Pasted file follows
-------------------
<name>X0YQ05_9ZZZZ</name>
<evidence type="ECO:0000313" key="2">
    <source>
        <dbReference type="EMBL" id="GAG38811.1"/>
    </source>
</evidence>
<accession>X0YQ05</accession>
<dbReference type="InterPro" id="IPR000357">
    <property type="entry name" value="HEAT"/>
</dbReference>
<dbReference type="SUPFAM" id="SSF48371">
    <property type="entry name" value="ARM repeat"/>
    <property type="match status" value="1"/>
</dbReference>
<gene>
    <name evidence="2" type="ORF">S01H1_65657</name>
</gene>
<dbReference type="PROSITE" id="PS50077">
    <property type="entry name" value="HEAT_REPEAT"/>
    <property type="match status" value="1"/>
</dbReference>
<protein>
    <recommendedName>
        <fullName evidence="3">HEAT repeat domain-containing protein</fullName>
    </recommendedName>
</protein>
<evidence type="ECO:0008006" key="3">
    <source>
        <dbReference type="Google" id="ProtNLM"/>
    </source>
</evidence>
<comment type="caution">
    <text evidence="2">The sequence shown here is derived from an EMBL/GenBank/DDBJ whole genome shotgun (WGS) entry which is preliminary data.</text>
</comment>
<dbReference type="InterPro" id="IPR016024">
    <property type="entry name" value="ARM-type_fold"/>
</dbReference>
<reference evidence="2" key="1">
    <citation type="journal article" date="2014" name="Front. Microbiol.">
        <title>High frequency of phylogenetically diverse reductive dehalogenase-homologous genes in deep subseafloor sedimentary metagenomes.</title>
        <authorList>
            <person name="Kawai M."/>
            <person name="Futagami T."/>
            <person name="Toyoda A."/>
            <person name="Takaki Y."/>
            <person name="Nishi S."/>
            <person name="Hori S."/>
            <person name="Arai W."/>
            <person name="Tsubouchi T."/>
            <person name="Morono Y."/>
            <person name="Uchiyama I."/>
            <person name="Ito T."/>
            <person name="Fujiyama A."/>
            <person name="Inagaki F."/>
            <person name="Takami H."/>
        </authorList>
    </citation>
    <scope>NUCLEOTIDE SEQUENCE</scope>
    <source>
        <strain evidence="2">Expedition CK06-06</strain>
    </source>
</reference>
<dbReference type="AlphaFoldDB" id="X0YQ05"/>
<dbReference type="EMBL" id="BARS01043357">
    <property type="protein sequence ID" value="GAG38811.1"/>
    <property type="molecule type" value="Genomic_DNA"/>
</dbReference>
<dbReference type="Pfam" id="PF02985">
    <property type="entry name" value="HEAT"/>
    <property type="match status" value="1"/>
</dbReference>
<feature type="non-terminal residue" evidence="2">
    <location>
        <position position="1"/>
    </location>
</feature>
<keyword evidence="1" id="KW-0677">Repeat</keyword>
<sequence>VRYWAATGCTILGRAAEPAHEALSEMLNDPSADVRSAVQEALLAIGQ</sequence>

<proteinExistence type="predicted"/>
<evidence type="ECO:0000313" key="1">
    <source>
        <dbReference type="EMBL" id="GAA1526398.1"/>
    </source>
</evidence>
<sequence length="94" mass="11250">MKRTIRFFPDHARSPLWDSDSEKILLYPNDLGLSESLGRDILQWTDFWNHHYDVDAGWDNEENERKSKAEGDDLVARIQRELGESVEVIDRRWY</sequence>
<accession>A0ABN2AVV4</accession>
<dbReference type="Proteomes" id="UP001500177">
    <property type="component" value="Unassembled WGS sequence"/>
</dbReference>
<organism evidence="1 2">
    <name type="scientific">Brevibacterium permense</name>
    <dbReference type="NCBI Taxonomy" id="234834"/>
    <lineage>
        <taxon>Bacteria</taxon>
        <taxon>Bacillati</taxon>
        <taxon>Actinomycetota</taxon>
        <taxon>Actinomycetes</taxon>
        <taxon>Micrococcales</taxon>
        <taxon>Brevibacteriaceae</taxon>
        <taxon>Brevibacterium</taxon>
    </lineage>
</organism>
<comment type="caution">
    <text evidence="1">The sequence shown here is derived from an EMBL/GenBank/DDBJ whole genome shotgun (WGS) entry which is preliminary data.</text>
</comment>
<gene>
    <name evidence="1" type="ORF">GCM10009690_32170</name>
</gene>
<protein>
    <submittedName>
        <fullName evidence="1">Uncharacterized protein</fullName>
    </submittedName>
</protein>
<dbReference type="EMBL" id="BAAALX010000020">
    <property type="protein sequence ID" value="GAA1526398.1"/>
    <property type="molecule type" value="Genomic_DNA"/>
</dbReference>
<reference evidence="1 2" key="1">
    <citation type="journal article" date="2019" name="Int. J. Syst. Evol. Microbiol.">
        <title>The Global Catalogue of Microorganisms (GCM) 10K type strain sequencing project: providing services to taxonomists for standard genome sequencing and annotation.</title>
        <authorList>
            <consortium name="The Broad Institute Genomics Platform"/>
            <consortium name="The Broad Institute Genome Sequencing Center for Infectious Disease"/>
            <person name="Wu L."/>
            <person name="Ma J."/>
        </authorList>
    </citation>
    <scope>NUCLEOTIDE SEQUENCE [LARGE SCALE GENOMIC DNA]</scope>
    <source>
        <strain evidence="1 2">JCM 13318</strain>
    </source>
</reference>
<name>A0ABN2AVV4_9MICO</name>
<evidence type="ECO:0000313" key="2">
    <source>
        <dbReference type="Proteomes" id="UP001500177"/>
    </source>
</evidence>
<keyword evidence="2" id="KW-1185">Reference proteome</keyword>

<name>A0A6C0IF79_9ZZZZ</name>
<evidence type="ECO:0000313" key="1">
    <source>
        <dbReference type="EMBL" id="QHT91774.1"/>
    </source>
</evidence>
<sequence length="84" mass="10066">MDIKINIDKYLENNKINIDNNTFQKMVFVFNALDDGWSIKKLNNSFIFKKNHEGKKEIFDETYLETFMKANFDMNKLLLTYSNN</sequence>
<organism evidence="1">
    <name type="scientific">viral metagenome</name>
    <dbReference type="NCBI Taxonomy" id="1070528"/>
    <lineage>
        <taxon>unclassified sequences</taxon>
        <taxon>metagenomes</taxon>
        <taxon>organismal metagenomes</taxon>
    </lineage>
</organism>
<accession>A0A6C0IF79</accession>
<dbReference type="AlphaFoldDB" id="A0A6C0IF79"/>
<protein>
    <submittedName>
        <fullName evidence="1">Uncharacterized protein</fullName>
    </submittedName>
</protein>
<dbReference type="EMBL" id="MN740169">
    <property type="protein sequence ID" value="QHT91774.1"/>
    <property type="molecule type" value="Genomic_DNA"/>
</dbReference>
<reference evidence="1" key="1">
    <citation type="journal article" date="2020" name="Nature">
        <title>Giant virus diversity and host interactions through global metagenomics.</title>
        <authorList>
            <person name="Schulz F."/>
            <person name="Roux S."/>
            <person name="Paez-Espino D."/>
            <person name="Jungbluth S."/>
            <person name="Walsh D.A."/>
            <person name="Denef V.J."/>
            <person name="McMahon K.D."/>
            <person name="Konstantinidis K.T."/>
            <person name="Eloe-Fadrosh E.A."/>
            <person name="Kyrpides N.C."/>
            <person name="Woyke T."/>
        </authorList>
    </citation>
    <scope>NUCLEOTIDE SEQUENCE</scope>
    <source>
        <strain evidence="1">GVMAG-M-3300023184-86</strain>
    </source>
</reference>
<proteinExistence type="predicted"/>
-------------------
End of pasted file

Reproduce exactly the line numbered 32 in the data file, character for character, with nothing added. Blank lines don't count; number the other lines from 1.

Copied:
<comment type="caution">